We moms are all different. Some work, some minister, some have more energy, some are older, some are younger, some stay at home, some seem to have twenty things going on and are doing them all well, some do less.

I know in a philosophical way that “the hand that rocks the cradle, rules the world”, but as I look around my messy house, unable to pick all the messes up one more time today, I don’t feel like I’m ruling anything.

I am so grateful that I get to be at home with my boys, so grateful. I know that these years will fly by and I wouldn’t trade them, but it’s hard sometimes.

Worth It

I miss being involved in leadership, in the church, in grown up endeavors. I wonder if and when I will be involved in missions again. Want to hear a true confession? I know you do. I avoid meetings, talks, and groups where I know they will talk about missions and passion and getting involved. It is heartbreaking to listen to people talk about things that you are passionate about and feel impotent to get involved, to wonder if you’ll ever go to Africa again, to wonder if your potential has passed you by and now your dreams reside in your children (which is a really bad idea, both for them and for you.) Besides, I really dislike crying in public.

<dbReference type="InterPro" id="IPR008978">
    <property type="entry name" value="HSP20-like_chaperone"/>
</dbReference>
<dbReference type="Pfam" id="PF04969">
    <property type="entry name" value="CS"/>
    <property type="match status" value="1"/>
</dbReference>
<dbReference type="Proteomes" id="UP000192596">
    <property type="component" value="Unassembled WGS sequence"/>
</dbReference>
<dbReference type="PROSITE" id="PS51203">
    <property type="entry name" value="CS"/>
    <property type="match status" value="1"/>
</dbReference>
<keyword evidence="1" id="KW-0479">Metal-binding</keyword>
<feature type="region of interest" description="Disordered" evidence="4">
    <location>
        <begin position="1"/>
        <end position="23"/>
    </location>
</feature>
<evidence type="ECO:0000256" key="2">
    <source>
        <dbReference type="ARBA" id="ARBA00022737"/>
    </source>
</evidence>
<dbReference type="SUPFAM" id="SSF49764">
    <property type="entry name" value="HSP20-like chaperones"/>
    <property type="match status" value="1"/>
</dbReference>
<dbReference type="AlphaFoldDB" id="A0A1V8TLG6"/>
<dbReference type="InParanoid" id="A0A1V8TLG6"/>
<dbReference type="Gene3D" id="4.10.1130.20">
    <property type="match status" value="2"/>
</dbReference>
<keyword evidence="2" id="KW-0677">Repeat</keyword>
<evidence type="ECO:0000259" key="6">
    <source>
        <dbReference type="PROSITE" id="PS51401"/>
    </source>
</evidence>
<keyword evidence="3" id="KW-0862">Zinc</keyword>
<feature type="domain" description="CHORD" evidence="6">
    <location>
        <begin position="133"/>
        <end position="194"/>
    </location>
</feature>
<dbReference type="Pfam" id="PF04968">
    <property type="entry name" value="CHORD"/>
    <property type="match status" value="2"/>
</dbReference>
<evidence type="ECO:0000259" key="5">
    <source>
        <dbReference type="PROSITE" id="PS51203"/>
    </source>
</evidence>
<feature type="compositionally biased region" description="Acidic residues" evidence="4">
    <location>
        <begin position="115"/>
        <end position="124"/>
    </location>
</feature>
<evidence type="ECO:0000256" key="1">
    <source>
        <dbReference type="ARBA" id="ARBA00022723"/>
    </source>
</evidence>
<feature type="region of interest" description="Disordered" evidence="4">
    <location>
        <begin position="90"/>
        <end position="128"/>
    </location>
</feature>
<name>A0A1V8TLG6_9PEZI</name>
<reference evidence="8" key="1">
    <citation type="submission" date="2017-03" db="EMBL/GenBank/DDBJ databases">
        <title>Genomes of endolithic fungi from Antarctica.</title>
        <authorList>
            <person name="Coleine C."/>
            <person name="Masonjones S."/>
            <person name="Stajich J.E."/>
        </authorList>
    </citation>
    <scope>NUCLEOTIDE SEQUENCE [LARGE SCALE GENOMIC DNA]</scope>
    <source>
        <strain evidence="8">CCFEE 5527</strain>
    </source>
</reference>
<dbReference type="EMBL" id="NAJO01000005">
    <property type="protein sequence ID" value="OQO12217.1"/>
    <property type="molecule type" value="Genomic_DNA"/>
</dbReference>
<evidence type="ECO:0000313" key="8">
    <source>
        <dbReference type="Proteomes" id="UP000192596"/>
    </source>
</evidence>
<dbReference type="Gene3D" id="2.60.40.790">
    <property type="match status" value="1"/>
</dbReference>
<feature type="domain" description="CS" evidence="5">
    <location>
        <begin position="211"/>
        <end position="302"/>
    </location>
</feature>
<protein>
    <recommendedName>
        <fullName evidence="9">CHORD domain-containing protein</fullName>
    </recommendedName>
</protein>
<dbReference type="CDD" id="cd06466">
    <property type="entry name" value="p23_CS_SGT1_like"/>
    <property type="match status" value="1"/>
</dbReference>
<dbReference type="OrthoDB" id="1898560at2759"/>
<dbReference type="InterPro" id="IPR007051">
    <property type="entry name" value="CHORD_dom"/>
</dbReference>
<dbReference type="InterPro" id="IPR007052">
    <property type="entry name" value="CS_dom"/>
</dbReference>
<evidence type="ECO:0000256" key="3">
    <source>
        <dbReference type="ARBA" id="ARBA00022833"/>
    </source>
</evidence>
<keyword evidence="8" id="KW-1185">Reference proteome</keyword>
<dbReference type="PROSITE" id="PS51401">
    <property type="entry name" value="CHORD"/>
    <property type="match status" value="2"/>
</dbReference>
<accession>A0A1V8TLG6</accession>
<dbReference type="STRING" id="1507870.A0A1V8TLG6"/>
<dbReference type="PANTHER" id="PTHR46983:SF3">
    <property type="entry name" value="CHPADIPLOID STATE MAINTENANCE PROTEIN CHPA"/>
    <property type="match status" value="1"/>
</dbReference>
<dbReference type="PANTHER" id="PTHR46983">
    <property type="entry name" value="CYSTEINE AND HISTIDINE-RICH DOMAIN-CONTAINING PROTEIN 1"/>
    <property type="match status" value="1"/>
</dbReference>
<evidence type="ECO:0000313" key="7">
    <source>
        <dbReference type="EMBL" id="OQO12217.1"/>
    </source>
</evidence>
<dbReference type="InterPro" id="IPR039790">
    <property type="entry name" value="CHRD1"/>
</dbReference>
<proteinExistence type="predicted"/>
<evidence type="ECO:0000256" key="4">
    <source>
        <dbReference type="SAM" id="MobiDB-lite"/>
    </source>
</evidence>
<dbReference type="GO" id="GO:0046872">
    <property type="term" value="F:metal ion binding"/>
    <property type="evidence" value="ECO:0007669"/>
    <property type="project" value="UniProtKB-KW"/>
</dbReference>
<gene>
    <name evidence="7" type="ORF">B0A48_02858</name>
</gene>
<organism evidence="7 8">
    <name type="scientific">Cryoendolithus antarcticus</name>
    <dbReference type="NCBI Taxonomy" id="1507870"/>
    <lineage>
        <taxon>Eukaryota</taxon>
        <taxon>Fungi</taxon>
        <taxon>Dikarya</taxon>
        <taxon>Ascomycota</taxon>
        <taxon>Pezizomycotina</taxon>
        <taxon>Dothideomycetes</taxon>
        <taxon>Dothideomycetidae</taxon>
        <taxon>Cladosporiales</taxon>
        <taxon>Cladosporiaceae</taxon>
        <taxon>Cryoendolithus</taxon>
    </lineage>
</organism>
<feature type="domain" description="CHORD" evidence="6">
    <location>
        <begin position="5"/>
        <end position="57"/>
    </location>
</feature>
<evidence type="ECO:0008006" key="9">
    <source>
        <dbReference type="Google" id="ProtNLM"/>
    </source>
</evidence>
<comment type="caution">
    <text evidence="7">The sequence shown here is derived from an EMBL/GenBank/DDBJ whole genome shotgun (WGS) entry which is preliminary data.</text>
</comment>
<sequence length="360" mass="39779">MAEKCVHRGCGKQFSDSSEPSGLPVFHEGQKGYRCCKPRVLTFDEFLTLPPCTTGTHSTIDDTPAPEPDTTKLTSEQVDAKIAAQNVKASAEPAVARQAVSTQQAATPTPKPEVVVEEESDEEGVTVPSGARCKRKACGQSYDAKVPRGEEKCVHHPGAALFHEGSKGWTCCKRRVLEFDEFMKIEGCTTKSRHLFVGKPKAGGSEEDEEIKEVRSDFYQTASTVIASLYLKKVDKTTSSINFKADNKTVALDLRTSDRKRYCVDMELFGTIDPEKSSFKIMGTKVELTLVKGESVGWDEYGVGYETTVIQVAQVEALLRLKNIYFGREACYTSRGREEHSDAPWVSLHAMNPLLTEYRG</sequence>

I do try to make sure that I am doing grown up things – this blog (though there is a lot of kid-talk), personal creativity (making things, writing). Still it’s hard, at times, not to feel like I lack purpose, focus and respect. And to be quite honest, the day-to-day stuff feels just plain boring sometimes.